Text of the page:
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Mayor Rahm Emanuel, speaking at the City Club of Chicago luncheon Wednesday, will not pursue a consent decree with the Justice Department to reform the Chicago Police Department. | Rich Hein/Sun-Times

Don’t send no federal judge nobody asked for

SHARE Don’t send no federal judge nobody asked for
SHARE Don’t send no federal judge nobody asked for

Within the next year or so, a monitor appointed by City Hall, rather than by a federal judge, will oversee an effort to reform the Chicago Police Department.

The monitor had better be superb, a person of unquestionable expertise and integrity, if the department hopes to earn or regain the trust and support of every Chicagoan.

Key to success will be how the monitor is chosen. The process must be open and inclusive, building in a heavy role for community leaders and criminal justice reform advocates, or it will lack the necessary credibility.

EDITORIAL

It is not enough to reform the ways of the Chicago Police Department, putting an end to a long and sorry history of civil rights abuses. The public must feel confident the reforms are real, substantial and lasting.

Over the weekend, regrettably, Mayor Rahm Emanuel backed off a commitment to submit Chicago’s police reform effort to federal court oversight. A consent decree, hashed out with the U.S. Department of Justice and monitored by a federal judge, would have had more heft and bite than what the mayor has opted for instead, a simple “memo of agreement.”

The mayor’s office says it would have been futile to pursue a consent decree with the Justice Department now that Attorney General Jeff Sessions is in charge. Sessions has made it clear he dislikes consent decrees and any other effort by Washington to tell local police departments what to do. The mayor’s office also insists that a memo of agreement, though overseen by an appointed monitor instead of a judge, can be equally effective.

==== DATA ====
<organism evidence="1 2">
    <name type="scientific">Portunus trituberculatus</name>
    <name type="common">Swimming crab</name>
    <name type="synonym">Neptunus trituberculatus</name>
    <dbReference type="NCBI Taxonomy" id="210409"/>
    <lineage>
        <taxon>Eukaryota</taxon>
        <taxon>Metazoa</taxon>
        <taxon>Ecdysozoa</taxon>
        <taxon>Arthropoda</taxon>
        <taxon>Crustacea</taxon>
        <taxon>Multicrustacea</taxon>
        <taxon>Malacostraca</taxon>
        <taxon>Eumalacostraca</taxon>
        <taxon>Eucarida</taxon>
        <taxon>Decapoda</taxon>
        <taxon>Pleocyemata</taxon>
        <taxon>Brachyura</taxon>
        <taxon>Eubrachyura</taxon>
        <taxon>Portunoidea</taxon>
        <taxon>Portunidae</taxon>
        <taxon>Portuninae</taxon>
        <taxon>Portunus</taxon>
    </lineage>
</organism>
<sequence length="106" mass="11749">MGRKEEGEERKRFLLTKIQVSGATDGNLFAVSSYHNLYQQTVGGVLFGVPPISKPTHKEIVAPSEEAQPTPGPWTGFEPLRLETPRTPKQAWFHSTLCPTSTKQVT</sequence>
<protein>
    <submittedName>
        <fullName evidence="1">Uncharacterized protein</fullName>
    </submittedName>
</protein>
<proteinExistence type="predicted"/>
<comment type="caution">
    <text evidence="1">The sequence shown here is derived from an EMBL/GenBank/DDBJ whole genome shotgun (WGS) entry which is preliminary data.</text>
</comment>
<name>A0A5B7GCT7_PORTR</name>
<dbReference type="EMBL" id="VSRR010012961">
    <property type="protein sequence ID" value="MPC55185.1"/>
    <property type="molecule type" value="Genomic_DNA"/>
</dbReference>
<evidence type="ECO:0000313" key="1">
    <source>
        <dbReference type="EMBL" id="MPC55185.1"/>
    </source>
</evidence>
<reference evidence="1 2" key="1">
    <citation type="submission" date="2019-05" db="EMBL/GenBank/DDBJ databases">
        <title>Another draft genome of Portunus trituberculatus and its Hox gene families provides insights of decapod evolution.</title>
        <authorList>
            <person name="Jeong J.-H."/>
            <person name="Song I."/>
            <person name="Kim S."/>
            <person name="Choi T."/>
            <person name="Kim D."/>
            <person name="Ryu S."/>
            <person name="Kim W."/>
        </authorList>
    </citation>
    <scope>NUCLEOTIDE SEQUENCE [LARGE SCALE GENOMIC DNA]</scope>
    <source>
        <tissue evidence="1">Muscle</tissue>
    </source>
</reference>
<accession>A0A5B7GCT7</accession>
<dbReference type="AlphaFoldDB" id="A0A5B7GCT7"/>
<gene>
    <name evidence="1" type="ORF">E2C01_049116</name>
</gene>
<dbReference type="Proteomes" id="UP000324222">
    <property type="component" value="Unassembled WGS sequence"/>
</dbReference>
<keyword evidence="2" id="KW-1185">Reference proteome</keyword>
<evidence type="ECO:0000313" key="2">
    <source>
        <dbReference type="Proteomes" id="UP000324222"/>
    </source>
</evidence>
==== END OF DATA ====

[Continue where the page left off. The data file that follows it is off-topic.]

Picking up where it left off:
Here’s our problem with that: Emanuel apparently never directly asked the DOJ for a consent decree, so we’ll never know whether Sessions might have gone along with it. And, looking back on Chicago’s history, we don’t buy the argument that a memo of agreement works as well.

Chicago has learned from submitting to other court-ordered reforms, such as the Shakman Decrees against patronage hiring, that nothing compels City Hall to get things right like a federal judge who is on top of an issue at all times and prepared to bring down the hammer.

U.S. Attorney General Jeff Sessions at the National Law Enforcement Conference on Human Exploitation in Atlanta on Tuesday. | Bob Andres/Atlanta Journal-Constitution via AP

U.S. Attorney General Jeff Sessions at the National Law Enforcement Conference on Human Exploitation in Atlanta on Tuesday. | Bob Andres/Atlanta Journal-Constitution via AP

The appointed monitor, to be paid by the city, will derive his or her power from a single source: The ability to generate bad headlines for the mayor and police chief. The monitor will issue regular public reports in which he or she can call out the city for failures to carry out the reforms laid out in the memo of agreement.

All legal power to enforce the agreement, however, will rest with the Department of Justice, which will be free to go to court to prod the police department along. As a general matter, we are told, that seldom is necessary. As a practical matter, Sessions’ lawyers might not even bother. Time will tell.

We would love to know the specifics of the memo of agreement, but City Hall says it could be months before the particulars are worked out. There is no doubt, however, that there has been a shift in power from the Justice Department to the mayor’s office.

Given Sessions’ views on local autonomy, you can be sure the Justice Department won’t negotiate hard for an agreement that includes necessary but difficult reforms. It will be up to the mayor, working with local reform advocates, to make sure the reforms laid out are substantial all the same.

And given that Sessions doesn’t much care, it will fall to the city to carry out those reforms all the same.

It is impossible to overstate the importance in all this of a skilled and aggressive independent monitor. Nothing moves reform along better than a little public shaming.

Send letters to: letters@suntimes.com

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